1

The Catholic Press Needs to Get Over Its Father Maciel Syndrome

The Catholic Press Association’s June convention handed out lots of awards, but none was for covering the story of Catholic priests falsely accused.

This is Part II of a post I wrote [on my blog] at this time last year entitled “The High Cost of Father Marcial Maciel and Why I Resent Paying It.” To explain exactly what I resent and why, I have to first tell you an old story.

When I was twelve years old, another boy in my neighborhood had a beautiful dog, a German shepherd, kept tethered 24/7 in his backyard. It used to break my heart to watch as this spoiled bully tormented his dog for hours on end. He would stand just beyond the limits of the tether, and taunt the dog mercilessly. This dog would bark and stretch his tether to the point of exhaustion. I feared the poor dog would go mad.

The bully and I were the same age. I tried to intervene using reason, but diplomacy got nowhere and day after day the taunting continued. One Saturday morning, I felt I had no choice but to take a more direct approach. I climbed over the fence, and told him I was going to knock him on his ass if he did it again. He never did it again.

Sometimes, today, I feel like that dog. I feel as though I am kept at the end of a tether, and taunted with a steady barrage of one-sided news about priests while my constant barking about another side of the story is simply ignored. Sometimes I feel as though I have stretched my tether to its limits. Now and then, some[of my] readers ask me if I ever feel like giving up. I do, sometimes, but only about three or four times a week. […]

So I’ll keep barking and stretching my tether, and this is what I am barking about: As I type this, I have in front of me the July issue of a popular monthly Catholic magazine. Its “News Briefs” section includes these gems:

“A member of the Legionnaires of Christ . . . has admitted to having a relationship with a woman and fathering her child.”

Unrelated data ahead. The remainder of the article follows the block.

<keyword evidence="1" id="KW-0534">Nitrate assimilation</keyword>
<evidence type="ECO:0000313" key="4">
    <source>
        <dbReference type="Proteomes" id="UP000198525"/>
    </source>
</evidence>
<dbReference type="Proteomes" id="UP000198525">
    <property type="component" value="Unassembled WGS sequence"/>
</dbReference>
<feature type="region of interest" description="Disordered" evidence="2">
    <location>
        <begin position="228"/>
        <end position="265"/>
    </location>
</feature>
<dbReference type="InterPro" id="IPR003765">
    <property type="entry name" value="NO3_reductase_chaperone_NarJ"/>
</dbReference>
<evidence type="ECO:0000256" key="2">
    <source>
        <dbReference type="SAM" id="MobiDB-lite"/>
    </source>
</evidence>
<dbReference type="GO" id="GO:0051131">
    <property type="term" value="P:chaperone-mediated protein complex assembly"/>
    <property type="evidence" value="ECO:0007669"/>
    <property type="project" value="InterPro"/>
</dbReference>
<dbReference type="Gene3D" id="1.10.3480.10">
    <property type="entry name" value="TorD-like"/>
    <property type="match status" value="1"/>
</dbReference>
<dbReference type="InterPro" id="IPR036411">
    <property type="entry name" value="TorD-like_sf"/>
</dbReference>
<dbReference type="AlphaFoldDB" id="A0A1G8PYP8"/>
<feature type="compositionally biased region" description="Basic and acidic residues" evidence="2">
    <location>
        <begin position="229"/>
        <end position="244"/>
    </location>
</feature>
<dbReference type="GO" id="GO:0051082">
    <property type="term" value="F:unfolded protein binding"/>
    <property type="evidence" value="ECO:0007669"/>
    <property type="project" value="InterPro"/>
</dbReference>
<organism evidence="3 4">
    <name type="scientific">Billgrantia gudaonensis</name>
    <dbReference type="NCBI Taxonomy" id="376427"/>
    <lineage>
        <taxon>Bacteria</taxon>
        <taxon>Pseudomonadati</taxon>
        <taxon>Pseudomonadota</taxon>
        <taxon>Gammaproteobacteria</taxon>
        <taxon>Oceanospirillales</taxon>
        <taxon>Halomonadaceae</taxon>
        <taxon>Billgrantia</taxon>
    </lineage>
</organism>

“Files detailing claims of sexual abuse by a group of Franciscan priests in California were made public . . . ”

“Five Philadelphia priests declared ‘unsuitable for ministry’ . . .”

It wouldn’t matter to me so much if the Catholic magazine contained some balance in these stories. I happen to know that several new developments in my case have been sent to its editors. The response has been absolute silence.

They are not alone in this. The Jesuit weekly news magazine, America has devoted much space to Catholic scandal, even giving a platform to the extreme views of Marci Hamilton who has championed the causes of SNAP and some contingency lawyers. Meanwhile, America editors have consistently ignored developments in my case. Even my occasional letter to the editor in response to its one-sided articles has been ignored. We published one, “A Letter America magazine would not publish,” [on my blog,] These Stone Walls. I recently wrote asking that my subscription to America be cancelled. Even that was ignored.

Editors at Commonweal magazine, on the other hand, at least had the grace to respond to a news development in my regard that was sent to them. In an e-mail response to writer, Ryan MacDonald, a Commonwealeditor bluntly wrote, “We will not be covering the story of Father Gordon MacRae.” So be it. At least now we know, and I can stop this incessant barking.

THE TRUTH WILL SET YOU FREE (IF SOMEONE PRINTS IT!)

I am fortunate to have the attention of a few Catholic writers who join me in my exasperation with the Catholic news media. Both David F. Pierre of The Media Report and Ryan A. MacDonald of A Ram in the Thicket have told me that they think it is an important news story that evidence now shows that a Catholic priest in America has been falsely accused and wrongly held in prison for eighteen years. However, getting someone in the Catholic press to write about this new evidence has been an incredibly frustrating ordeal.